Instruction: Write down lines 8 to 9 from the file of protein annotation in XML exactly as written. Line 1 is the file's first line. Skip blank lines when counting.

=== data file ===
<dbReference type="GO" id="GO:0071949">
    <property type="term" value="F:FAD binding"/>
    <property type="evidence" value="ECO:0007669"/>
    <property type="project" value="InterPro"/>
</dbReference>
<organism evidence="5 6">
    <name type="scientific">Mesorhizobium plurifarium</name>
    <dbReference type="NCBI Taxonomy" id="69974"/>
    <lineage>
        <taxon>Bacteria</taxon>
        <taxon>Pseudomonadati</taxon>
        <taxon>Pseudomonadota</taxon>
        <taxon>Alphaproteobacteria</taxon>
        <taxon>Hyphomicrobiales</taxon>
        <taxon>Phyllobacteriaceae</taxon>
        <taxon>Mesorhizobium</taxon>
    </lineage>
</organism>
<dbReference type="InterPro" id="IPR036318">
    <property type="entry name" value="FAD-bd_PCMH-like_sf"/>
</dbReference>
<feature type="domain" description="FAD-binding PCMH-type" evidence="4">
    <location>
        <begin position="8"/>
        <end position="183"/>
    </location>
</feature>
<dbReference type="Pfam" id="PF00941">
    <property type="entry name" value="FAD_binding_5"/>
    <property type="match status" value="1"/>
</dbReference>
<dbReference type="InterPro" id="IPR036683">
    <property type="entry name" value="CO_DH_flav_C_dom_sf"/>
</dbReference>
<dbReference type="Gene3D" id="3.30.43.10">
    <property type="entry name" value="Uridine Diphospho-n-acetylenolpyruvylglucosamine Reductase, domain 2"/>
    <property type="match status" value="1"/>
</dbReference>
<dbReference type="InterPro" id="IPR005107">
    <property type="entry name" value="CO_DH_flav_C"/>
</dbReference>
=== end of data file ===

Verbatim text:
    <dbReference type="NCBI Taxonomy" id="69974"/>
    <lineage>